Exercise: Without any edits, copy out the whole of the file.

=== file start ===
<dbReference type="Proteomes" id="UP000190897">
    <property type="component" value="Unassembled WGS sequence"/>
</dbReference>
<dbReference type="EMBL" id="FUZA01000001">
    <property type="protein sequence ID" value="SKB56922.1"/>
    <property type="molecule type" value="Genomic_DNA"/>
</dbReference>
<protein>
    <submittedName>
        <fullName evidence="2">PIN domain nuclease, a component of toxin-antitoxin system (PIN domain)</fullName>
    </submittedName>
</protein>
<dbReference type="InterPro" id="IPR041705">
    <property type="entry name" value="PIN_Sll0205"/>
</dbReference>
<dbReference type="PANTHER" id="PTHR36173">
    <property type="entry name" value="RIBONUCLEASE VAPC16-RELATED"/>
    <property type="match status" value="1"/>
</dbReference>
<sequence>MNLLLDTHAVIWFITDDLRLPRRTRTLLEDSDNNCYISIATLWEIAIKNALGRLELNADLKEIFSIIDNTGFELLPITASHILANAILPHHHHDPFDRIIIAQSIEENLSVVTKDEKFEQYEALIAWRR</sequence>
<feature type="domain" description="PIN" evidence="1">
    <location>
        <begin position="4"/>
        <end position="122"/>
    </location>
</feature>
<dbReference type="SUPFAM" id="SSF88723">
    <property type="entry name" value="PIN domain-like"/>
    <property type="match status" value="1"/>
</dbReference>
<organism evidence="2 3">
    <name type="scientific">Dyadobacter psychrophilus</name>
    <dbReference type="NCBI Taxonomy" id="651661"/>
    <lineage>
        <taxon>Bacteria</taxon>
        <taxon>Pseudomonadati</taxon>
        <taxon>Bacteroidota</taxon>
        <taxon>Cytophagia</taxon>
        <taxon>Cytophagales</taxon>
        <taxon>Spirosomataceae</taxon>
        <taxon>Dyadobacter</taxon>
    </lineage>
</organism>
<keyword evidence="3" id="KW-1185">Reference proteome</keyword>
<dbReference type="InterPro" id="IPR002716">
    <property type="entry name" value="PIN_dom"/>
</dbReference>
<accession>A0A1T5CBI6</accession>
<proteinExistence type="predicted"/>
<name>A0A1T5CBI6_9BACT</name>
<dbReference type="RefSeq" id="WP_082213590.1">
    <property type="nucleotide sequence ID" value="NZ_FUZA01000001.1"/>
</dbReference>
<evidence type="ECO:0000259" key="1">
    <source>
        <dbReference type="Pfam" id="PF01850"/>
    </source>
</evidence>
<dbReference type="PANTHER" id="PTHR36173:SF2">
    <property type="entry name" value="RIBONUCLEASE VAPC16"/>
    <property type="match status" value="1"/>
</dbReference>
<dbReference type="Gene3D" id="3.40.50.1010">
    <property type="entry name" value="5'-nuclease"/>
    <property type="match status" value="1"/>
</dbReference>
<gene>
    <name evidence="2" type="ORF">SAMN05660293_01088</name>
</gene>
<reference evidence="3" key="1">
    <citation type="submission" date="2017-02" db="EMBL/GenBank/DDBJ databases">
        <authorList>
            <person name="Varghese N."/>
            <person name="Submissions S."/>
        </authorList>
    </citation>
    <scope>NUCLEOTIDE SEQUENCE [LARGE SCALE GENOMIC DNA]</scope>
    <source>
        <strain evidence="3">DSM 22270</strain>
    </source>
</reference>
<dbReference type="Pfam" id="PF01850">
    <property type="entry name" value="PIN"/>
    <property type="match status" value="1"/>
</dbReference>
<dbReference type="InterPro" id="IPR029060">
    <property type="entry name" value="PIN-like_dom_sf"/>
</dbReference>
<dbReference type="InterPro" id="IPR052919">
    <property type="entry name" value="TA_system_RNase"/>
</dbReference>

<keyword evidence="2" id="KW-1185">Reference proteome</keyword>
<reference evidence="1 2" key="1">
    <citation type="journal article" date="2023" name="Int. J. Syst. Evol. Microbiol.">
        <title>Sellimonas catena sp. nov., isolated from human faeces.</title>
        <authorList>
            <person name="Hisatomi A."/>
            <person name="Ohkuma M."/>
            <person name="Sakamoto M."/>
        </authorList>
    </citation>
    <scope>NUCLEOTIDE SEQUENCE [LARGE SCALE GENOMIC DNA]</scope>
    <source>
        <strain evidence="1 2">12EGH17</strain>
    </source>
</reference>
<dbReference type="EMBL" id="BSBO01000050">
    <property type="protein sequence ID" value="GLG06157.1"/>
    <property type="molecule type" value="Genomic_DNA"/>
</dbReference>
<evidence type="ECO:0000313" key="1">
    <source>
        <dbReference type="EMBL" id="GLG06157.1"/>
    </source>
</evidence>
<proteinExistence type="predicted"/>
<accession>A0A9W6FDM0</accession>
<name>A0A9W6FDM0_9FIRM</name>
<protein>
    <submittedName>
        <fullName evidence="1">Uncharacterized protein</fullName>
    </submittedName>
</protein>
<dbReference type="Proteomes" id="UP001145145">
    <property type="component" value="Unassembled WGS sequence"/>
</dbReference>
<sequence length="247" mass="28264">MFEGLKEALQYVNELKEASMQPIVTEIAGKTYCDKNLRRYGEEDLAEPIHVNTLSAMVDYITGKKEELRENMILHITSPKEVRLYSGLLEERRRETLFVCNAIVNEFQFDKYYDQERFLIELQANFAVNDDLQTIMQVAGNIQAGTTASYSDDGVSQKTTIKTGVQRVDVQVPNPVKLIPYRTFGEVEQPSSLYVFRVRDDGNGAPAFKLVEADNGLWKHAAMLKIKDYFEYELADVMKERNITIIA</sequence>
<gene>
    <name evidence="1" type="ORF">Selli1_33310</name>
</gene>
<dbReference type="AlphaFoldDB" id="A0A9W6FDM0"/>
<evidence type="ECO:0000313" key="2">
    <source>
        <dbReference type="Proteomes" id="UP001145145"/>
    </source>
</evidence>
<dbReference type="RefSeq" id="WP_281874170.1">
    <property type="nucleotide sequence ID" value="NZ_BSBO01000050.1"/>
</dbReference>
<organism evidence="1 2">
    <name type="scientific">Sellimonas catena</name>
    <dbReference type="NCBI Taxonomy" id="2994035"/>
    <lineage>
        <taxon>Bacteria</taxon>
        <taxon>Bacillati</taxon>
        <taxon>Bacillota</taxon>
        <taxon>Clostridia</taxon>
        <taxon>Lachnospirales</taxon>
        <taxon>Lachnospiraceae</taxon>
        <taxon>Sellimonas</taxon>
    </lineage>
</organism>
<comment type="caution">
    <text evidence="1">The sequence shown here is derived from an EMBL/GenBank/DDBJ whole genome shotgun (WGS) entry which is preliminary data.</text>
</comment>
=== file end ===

<dbReference type="Proteomes" id="UP000190897">
    <property type="component" value="Unassembled WGS sequence"/>
</dbReference>
<dbReference type="EMBL" id="FUZA01000001">
    <property type="protein sequence ID" value="SKB56922.1"/>
    <property type="molecule type" value="Genomic_DNA"/>
</dbReference>
<protein>
    <submittedName>
        <fullName evidence="2">PIN domain nuclease, a component of toxin-antitoxin system (PIN domain)</fullName>
    </submittedName>
</protein>
<dbReference type="InterPro" id="IPR041705">
    <property type="entry name" value="PIN_Sll0205"/>
</dbReference>
<dbReference type="PANTHER" id="PTHR36173">
    <property type="entry name" value="RIBONUCLEASE VAPC16-RELATED"/>
    <property type="match status" value="1"/>
</dbReference>
<sequence>MNLLLDTHAVIWFITDDLRLPRRTRTLLEDSDNNCYISIATLWEIAIKNALGRLELNADLKEIFSIIDNTGFELLPITASHILANAILPHHHHDPFDRIIIAQSIEENLSVVTKDEKFEQYEALIAWRR</sequence>
<feature type="domain" description="PIN" evidence="1">
    <location>
        <begin position="4"/>
        <end position="122"/>
    </location>
</feature>
<dbReference type="SUPFAM" id="SSF88723">
    <property type="entry name" value="PIN domain-like"/>
    <property type="match status" value="1"/>
</dbReference>
<organism evidence="2 3">
    <name type="scientific">Dyadobacter psychrophilus</name>
    <dbReference type="NCBI Taxonomy" id="651661"/>
    <lineage>
        <taxon>Bacteria</taxon>
        <taxon>Pseudomonadati</taxon>
        <taxon>Bacteroidota</taxon>
        <taxon>Cytophagia</taxon>
        <taxon>Cytophagales</taxon>
        <taxon>Spirosomataceae</taxon>
        <taxon>Dyadobacter</taxon>
    </lineage>
</organism>
<keyword evidence="3" id="KW-1185">Reference proteome</keyword>
<dbReference type="InterPro" id="IPR002716">
    <property type="entry name" value="PIN_dom"/>
</dbReference>
<accession>A0A1T5CBI6</accession>
<proteinExistence type="predicted"/>
<name>A0A1T5CBI6_9BACT</name>
<dbReference type="RefSeq" id="WP_082213590.1">
    <property type="nucleotide sequence ID" value="NZ_FUZA01000001.1"/>
</dbReference>
<evidence type="ECO:0000259" key="1">
    <source>
        <dbReference type="Pfam" id="PF01850"/>
    </source>
</evidence>
<dbReference type="PANTHER" id="PTHR36173:SF2">
    <property type="entry name" value="RIBONUCLEASE VAPC16"/>
    <property type="match status" value="1"/>
</dbReference>
<dbReference type="Gene3D" id="3.40.50.1010">
    <property type="entry name" value="5'-nuclease"/>
    <property type="match status" value="1"/>
</dbReference>
<gene>
    <name evidence="2" type="ORF">SAMN05660293_01088</name>
</gene>
<reference evidence="3" key="1">
    <citation type="submission" date="2017-02" db="EMBL/GenBank/DDBJ databases">
        <authorList>
            <person name="Varghese N."/>
            <person name="Submissions S."/>
        </authorList>
    </citation>
    <scope>NUCLEOTIDE SEQUENCE [LARGE SCALE GENOMIC DNA]</scope>
    <source>
        <strain evidence="3">DSM 22270</strain>
    </source>
</reference>
<dbReference type="Pfam" id="PF01850">
    <property type="entry name" value="PIN"/>
    <property type="match status" value="1"/>
</dbReference>
<dbReference type="InterPro" id="IPR029060">
    <property type="entry name" value="PIN-like_dom_sf"/>
</dbReference>
<dbReference type="InterPro" id="IPR052919">
    <property type="entry name" value="TA_system_RNase"/>
</dbReference>

<keyword evidence="2" id="KW-1185">Reference proteome</keyword>
<reference evidence="1 2" key="1">
    <citation type="journal article" date="2023" name="Int. J. Syst. Evol. Microbiol.">
        <title>Sellimonas catena sp. nov., isolated from human faeces.</title>
        <authorList>
            <person name="Hisatomi A."/>
            <person name="Ohkuma M."/>
            <person name="Sakamoto M."/>
        </authorList>
    </citation>
    <scope>NUCLEOTIDE SEQUENCE [LARGE SCALE GENOMIC DNA]</scope>
    <source>
        <strain evidence="1 2">12EGH17</strain>
    </source>
</reference>
<dbReference type="EMBL" id="BSBO01000050">
    <property type="protein sequence ID" value="GLG06157.1"/>
    <property type="molecule type" value="Genomic_DNA"/>
</dbReference>
<evidence type="ECO:0000313" key="1">
    <source>
        <dbReference type="EMBL" id="GLG06157.1"/>
    </source>
</evidence>
<proteinExistence type="predicted"/>
<accession>A0A9W6FDM0</accession>
<name>A0A9W6FDM0_9FIRM</name>
<protein>
    <submittedName>
        <fullName evidence="1">Uncharacterized protein</fullName>
    </submittedName>
</protein>
<dbReference type="Proteomes" id="UP001145145">
    <property type="component" value="Unassembled WGS sequence"/>
</dbReference>
<sequence length="247" mass="28264">MFEGLKEALQYVNELKEASMQPIVTEIAGKTYCDKNLRRYGEEDLAEPIHVNTLSAMVDYITGKKEELRENMILHITSPKEVRLYSGLLEERRRETLFVCNAIVNEFQFDKYYDQERFLIELQANFAVNDDLQTIMQVAGNIQAGTTASYSDDGVSQKTTIKTGVQRVDVQVPNPVKLIPYRTFGEVEQPSSLYVFRVRDDGNGAPAFKLVEADNGLWKHAAMLKIKDYFEYELADVMKERNITIIA</sequence>
<gene>
    <name evidence="1" type="ORF">Selli1_33310</name>
</gene>
<dbReference type="AlphaFoldDB" id="A0A9W6FDM0"/>
<evidence type="ECO:0000313" key="2">
    <source>
        <dbReference type="Proteomes" id="UP001145145"/>
    </source>
</evidence>
<dbReference type="RefSeq" id="WP_281874170.1">
    <property type="nucleotide sequence ID" value="NZ_BSBO01000050.1"/>
</dbReference>
<organism evidence="1 2">
    <name type="scientific">Sellimonas catena</name>
    <dbReference type="NCBI Taxonomy" id="2994035"/>
    <lineage>
        <taxon>Bacteria</taxon>
        <taxon>Bacillati</taxon>
        <taxon>Bacillota</taxon>
        <taxon>Clostridia</taxon>
        <taxon>Lachnospirales</taxon>
        <taxon>Lachnospiraceae</taxon>
        <taxon>Sellimonas</taxon>
    </lineage>
</organism>
<comment type="caution">
    <text evidence="1">The sequence shown here is derived from an EMBL/GenBank/DDBJ whole genome shotgun (WGS) entry which is preliminary data.</text>
</comment>